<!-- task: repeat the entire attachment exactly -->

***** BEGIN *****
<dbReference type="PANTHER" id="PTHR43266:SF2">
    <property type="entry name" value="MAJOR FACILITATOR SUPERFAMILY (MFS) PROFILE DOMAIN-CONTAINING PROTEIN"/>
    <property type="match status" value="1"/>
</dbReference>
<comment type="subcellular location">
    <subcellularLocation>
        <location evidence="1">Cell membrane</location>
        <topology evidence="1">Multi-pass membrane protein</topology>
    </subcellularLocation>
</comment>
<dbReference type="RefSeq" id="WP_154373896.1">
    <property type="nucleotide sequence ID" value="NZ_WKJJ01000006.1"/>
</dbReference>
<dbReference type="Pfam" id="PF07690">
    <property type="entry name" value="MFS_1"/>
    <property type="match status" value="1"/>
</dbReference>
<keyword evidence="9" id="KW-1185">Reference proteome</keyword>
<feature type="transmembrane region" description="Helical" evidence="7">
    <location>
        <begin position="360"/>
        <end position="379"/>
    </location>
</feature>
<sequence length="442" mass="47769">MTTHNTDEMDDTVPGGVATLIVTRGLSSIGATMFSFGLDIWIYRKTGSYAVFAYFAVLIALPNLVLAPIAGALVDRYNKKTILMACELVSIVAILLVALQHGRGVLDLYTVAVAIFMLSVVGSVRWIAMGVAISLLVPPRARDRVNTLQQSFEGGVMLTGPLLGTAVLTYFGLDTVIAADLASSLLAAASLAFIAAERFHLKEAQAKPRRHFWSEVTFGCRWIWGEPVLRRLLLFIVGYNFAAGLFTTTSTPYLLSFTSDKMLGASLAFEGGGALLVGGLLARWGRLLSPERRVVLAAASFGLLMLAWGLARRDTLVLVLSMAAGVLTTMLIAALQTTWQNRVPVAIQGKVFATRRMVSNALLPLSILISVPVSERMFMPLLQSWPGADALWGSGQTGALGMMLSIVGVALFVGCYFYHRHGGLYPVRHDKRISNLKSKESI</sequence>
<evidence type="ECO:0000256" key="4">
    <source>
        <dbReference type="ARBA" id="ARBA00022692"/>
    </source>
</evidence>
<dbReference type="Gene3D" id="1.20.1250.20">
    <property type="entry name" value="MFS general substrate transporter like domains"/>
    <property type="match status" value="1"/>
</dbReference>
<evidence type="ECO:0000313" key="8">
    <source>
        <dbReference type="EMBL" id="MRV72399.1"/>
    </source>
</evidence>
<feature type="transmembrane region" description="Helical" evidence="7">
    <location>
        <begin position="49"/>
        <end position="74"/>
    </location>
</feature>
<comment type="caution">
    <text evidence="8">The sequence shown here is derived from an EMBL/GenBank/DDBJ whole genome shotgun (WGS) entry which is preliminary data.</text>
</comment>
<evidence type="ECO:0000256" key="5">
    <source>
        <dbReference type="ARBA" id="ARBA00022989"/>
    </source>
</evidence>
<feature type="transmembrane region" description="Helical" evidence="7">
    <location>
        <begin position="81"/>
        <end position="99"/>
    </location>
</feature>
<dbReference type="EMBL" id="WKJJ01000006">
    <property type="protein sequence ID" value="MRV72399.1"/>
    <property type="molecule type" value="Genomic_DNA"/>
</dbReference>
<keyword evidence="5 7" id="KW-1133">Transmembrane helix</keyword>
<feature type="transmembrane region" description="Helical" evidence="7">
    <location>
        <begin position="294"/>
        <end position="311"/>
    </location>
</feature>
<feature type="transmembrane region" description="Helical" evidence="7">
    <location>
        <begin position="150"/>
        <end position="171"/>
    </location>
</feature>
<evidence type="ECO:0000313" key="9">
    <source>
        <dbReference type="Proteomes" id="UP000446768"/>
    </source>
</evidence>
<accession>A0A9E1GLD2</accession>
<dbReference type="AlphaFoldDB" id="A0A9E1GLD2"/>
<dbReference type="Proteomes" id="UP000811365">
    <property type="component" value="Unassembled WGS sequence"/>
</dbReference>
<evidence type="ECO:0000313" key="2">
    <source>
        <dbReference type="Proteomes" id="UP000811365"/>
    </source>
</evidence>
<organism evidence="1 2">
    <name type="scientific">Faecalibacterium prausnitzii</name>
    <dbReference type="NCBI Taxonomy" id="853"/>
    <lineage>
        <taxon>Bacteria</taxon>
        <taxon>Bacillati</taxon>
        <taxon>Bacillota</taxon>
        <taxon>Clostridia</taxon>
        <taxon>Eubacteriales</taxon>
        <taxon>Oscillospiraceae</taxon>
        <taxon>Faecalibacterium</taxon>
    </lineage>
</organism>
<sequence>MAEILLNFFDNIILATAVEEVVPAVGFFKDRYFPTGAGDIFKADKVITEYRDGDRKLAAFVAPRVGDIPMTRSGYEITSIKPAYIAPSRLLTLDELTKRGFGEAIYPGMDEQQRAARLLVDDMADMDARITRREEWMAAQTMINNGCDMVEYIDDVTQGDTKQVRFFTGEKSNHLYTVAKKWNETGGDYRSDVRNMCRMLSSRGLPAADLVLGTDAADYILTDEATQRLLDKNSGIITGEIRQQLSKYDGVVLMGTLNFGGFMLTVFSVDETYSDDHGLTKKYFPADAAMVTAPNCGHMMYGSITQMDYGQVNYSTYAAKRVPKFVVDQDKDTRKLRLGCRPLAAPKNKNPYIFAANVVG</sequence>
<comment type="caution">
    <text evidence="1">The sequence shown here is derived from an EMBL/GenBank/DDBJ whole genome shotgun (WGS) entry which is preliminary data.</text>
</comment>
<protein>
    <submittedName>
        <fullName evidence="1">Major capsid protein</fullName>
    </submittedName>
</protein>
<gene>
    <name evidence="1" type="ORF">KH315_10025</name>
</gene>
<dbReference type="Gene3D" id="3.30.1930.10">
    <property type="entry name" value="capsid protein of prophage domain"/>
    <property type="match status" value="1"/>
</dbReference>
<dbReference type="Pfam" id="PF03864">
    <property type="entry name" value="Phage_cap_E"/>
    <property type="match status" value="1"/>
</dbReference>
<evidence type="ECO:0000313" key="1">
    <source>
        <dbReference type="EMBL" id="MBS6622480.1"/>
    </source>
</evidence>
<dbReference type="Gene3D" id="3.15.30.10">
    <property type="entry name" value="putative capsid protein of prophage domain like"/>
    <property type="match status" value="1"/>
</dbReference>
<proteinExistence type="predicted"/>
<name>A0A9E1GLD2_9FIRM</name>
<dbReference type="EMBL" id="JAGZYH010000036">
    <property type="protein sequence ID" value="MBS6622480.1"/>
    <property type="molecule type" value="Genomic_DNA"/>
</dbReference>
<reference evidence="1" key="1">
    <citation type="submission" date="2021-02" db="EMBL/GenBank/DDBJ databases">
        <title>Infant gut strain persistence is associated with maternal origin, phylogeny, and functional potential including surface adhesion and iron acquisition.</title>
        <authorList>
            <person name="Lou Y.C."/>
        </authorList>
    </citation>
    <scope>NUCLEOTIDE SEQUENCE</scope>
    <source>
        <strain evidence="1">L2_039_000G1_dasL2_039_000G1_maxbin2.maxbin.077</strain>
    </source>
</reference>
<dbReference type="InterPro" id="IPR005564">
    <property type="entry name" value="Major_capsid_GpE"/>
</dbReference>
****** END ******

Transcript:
<dbReference type="PANTHER" id="PTHR43266:SF2">
    <property type="entry name" value="MAJOR FACILITATOR SUPERFAMILY (MFS) PROFILE DOMAIN-CONTAINING PROTEIN"/>
    <property type="match status" value="1"/>
</dbReference>
<comment type="subcellular location">
    <subcellularLocation>
        <location evidence="1">Cell membrane</location>
        <topology evidence="1">Multi-pass membrane protein</topology>
    </subcellularLocation>
</comment>
<dbReference type="RefSeq" id="WP_154373896.1">
    <property type="nucleotide sequence ID" value="NZ_WKJJ01000006.1"/>
</dbReference>
<dbReference type="Pfam" id="PF07690">
    <property type="entry name" value="MFS_1"/>
    <property type="match status" value="1"/>
</dbReference>
<keyword evidence="9" id="KW-1185">Reference proteome</keyword>
<feature type="transmembrane region" description="Helical" evidence="7">
    <location>
        <begin position="360"/>
        <end position="379"/>
    </location>
</feature>
<sequence length="442" mass="47769">MTTHNTDEMDDTVPGGVATLIVTRGLSSIGATMFSFGLDIWIYRKTGSYAVFAYFAVLIALPNLVLAPIAGALVDRYNKKTILMACELVSIVAILLVALQHGRGVLDLYTVAVAIFMLSVVGSVRWIAMGVAISLLVPPRARDRVNTLQQSFEGGVMLTGPLLGTAVLTYFGLDTVIAADLASSLLAAASLAFIAAERFHLKEAQAKPRRHFWSEVTFGCRWIWGEPVLRRLLLFIVGYNFAAGLFTTTSTPYLLSFTSDKMLGASLAFEGGGALLVGGLLARWGRLLSPERRVVLAAASFGLLMLAWGLARRDTLVLVLSMAAGVLTTMLIAALQTTWQNRVPVAIQGKVFATRRMVSNALLPLSILISVPVSERMFMPLLQSWPGADALWGSGQTGALGMMLSIVGVALFVGCYFYHRHGGLYPVRHDKRISNLKSKESI</sequence>
<evidence type="ECO:0000256" key="4">
    <source>
        <dbReference type="ARBA" id="ARBA00022692"/>
    </source>
</evidence>
<dbReference type="Gene3D" id="1.20.1250.20">
    <property type="entry name" value="MFS general substrate transporter like domains"/>
    <property type="match status" value="1"/>
</dbReference>
<evidence type="ECO:0000313" key="8">
    <source>
        <dbReference type="EMBL" id="MRV72399.1"/>
    </source>
</evidence>
<feature type="transmembrane region" description="Helical" evidence="7">
    <location>
        <begin position="49"/>
        <end position="74"/>
    </location>
</feature>
<comment type="caution">
    <text evidence="8">The sequence shown here is derived from an EMBL/GenBank/DDBJ whole genome shotgun (WGS) entry which is preliminary data.</text>
</comment>
<evidence type="ECO:0000256" key="5">
    <source>
        <dbReference type="ARBA" id="ARBA00022989"/>
    </source>
</evidence>
<feature type="transmembrane region" description="Helical" evidence="7">
    <location>
        <begin position="81"/>
        <end position="99"/>
    </location>
</feature>
<dbReference type="EMBL" id="WKJJ01000006">
    <property type="protein sequence ID" value="MRV72399.1"/>
    <property type="molecule type" value="Genomic_DNA"/>
</dbReference>
<keyword evidence="5 7" id="KW-1133">Transmembrane helix</keyword>
<feature type="transmembrane region" description="Helical" evidence="7">
    <location>
        <begin position="294"/>
        <end position="311"/>
    </location>
</feature>
<feature type="transmembrane region" description="Helical" evidence="7">
    <location>
        <begin position="150"/>
        <end position="171"/>
    </location>
</feature>
<evidence type="ECO:0000313" key="9">
    <source>
        <dbReference type="Proteomes" id="UP000446768"/>
    </source>
</evidence>
<accession>A0A9E1GLD2</accession>
<dbReference type="AlphaFoldDB" id="A0A9E1GLD2"/>
<dbReference type="Proteomes" id="UP000811365">
    <property type="component" value="Unassembled WGS sequence"/>
</dbReference>
<evidence type="ECO:0000313" key="2">
    <source>
        <dbReference type="Proteomes" id="UP000811365"/>
    </source>
</evidence>
<organism evidence="1 2">
    <name type="scientific">Faecalibacterium prausnitzii</name>
    <dbReference type="NCBI Taxonomy" id="853"/>
    <lineage>
        <taxon>Bacteria</taxon>
        <taxon>Bacillati</taxon>
        <taxon>Bacillota</taxon>
        <taxon>Clostridia</taxon>
        <taxon>Eubacteriales</taxon>
        <taxon>Oscillospiraceae</taxon>
        <taxon>Faecalibacterium</taxon>
    </lineage>
</organism>
<sequence>MAEILLNFFDNIILATAVEEVVPAVGFFKDRYFPTGAGDIFKADKVITEYRDGDRKLAAFVAPRVGDIPMTRSGYEITSIKPAYIAPSRLLTLDELTKRGFGEAIYPGMDEQQRAARLLVDDMADMDARITRREEWMAAQTMINNGCDMVEYIDDVTQGDTKQVRFFTGEKSNHLYTVAKKWNETGGDYRSDVRNMCRMLSSRGLPAADLVLGTDAADYILTDEATQRLLDKNSGIITGEIRQQLSKYDGVVLMGTLNFGGFMLTVFSVDETYSDDHGLTKKYFPADAAMVTAPNCGHMMYGSITQMDYGQVNYSTYAAKRVPKFVVDQDKDTRKLRLGCRPLAAPKNKNPYIFAANVVG</sequence>
<comment type="caution">
    <text evidence="1">The sequence shown here is derived from an EMBL/GenBank/DDBJ whole genome shotgun (WGS) entry which is preliminary data.</text>
</comment>
<protein>
    <submittedName>
        <fullName evidence="1">Major capsid protein</fullName>
    </submittedName>
</protein>
<gene>
    <name evidence="1" type="ORF">KH315_10025</name>
</gene>
<dbReference type="Gene3D" id="3.30.1930.10">
    <property type="entry name" value="capsid protein of prophage domain"/>
    <property type="match status" value="1"/>
</dbReference>
<dbReference type="Pfam" id="PF03864">
    <property type="entry name" value="Phage_cap_E"/>
    <property type="match status" value="1"/>
</dbReference>
<evidence type="ECO:0000313" key="1">
    <source>
        <dbReference type="EMBL" id="MBS6622480.1"/>
    </source>
</evidence>
<dbReference type="Gene3D" id="3.15.30.10">
    <property type="entry name" value="putative capsid protein of prophage domain like"/>
    <property type="match status" value="1"/>
</dbReference>
<proteinExistence type="predicted"/>
<name>A0A9E1GLD2_9FIRM</name>
<dbReference type="EMBL" id="JAGZYH010000036">
    <property type="protein sequence ID" value="MBS6622480.1"/>
    <property type="molecule type" value="Genomic_DNA"/>
</dbReference>
<reference evidence="1" key="1">
    <citation type="submission" date="2021-02" db="EMBL/GenBank/DDBJ databases">
        <title>Infant gut strain persistence is associated with maternal origin, phylogeny, and functional potential including surface adhesion and iron acquisition.</title>
        <authorList>
            <person name="Lou Y.C."/>
        </authorList>
    </citation>
    <scope>NUCLEOTIDE SEQUENCE</scope>
    <source>
        <strain evidence="1">L2_039_000G1_dasL2_039_000G1_maxbin2.maxbin.077</strain>
    </source>
</reference>
<dbReference type="InterPro" id="IPR005564">
    <property type="entry name" value="Major_capsid_GpE"/>
</dbReference>